Chapter III.

"Heavens and earth! Why doesn't some one go to the door?" exclaimed Mr. Spencer Birtwell, rousing himself from a heavy sleep as the bell was rung for the third time, and now with four or five vigorous and rapid jerks, each of which caused the handle of the bell to strike with the noise of a hammer.

The gray dawn was just breaking.

"There it is again! Good heavens! What does it mean?" and Mr. Birtwell, now fairly awake, started up in bed and sat listening. Scarcely a moment intervened before the bell was pulled again, and this time continuously for a dozen times. Springing from the bed, Mr. Birtwell threw open a window, and looking out, saw two policemen at the door.

"What's wanted?" he called down to them.

"Was there a young man here last night named Voss?" inquired one of the men.

"What about him?" asked Mr. Birtwell.

"He hasn't been home, and his friends are alarmed. Do you know where he is?"

"Wait, returned Mr. Birtwell; and shutting down the window, he dressed himself hurriedly.

"What is it?" asked his wife, who had been awakened from a heavy slumber by the noise at the window.

"Archie Voss didn't get home last night."

"What?" and Mrs. Birtwell started out of bed.

"There are two policemen at the door."


"Yes; making a grand row for nothing, as if young men never stayed away from home. I must go down and see them. Go back into bed again, Margaret. You'll take your death o' cold. There's nothing to be alarmed about. He'll come up all right."

But Mrs. Birtwell did not return to her bed. With warm wrapper thrown about her person, she stood at the head of the stairway while her husband went down to admit the policemen. All that could be learned from them was that Archie Voss had not come home from the party, and that his friends were greatly alarmed about him. Mr. Birtwell had no information to give. The young man had been at his house, and had gone away some time during the night, but precisely at what hour he could not tell.

"You noticed him through the evening?" said one of the policemen.

"Oh yes, certainly. We know Archie very well. He's always been intimate at our house."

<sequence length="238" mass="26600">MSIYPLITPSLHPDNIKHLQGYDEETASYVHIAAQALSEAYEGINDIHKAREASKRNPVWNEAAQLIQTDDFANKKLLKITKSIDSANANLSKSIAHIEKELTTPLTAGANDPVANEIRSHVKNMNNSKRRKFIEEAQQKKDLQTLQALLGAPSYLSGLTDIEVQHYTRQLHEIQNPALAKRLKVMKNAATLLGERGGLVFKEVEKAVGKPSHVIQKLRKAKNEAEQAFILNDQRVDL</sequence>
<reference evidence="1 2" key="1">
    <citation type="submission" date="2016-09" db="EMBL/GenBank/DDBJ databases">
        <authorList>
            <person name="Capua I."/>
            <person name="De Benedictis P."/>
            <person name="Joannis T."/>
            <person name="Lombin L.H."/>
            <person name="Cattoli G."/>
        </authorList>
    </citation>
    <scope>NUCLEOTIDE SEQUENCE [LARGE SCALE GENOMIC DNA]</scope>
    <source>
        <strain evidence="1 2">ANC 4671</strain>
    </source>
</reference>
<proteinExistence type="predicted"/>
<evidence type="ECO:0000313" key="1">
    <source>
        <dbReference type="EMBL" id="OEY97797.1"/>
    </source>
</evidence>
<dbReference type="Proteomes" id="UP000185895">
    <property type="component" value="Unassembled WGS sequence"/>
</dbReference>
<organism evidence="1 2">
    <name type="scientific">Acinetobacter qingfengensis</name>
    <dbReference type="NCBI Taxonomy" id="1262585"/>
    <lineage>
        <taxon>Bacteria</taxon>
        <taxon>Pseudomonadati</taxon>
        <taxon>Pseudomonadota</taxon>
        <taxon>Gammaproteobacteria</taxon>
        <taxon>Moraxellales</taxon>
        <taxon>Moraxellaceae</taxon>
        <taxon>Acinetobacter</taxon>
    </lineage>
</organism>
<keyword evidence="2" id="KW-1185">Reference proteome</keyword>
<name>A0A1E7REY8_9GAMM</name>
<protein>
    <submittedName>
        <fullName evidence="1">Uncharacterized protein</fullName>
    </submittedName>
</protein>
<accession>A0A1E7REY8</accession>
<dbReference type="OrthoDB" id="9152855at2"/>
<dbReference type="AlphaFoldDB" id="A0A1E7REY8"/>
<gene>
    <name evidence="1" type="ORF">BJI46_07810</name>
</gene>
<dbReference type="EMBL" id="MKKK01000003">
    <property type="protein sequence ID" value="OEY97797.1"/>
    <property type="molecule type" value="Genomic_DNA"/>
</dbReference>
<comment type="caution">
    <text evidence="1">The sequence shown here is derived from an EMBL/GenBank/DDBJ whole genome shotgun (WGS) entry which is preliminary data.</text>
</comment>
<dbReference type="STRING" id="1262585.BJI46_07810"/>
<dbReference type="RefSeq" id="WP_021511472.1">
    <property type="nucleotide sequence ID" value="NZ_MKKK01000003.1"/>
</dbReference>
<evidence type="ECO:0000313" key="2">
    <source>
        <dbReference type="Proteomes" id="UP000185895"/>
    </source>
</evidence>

"Did he take wine freely?"

An indignant denial leaped to Mr. Birtwell's tongue, but the words died unspoken, for the image of Archie, with flushed face and eyes too bright for sober health, holding in his hand a glass of sparkling champagne, came vividly before him.

"Not more freely than other young men," he replied. "Why do you ask?"

"There are two theories of his absence," said the policeman. "One is that he has been set upon in the street, robbed and murdered, and the other that, stupefied and bewildered by drink, he lost himself in the storm, and lies somewhere frozen to death and hidden under the snow."

A cry of pain broke from the lips of Mrs. Birtwell, and she came hurrying down stairs. Too well did she remember the condition of Archie when she last saw him--Archie, the only son of her oldest and dearest friend, the friend she had known and loved since girlhood. He was not fit to go out alone in that cold and stormy night; and a guilty sense of responsibility smote upon her heart and set aside all excuses.

"What about his mother?" she asked, anxiously. "How is she bearing this dreadful suspense?"

"I can't just say, ma'am," was answered, "but I think they've had the doctor with her all night--that is, all the last part of the night. She's lying in a faint, I believe."

"Oh, it will kill her! Poor Frances! Poor Frances!" wailed out Mrs. Birtwell, wringing her hands and beginning to cry bitterly.

"The police have been on the lookout for the last two or three hours, but can't find any trace of him," said the officer.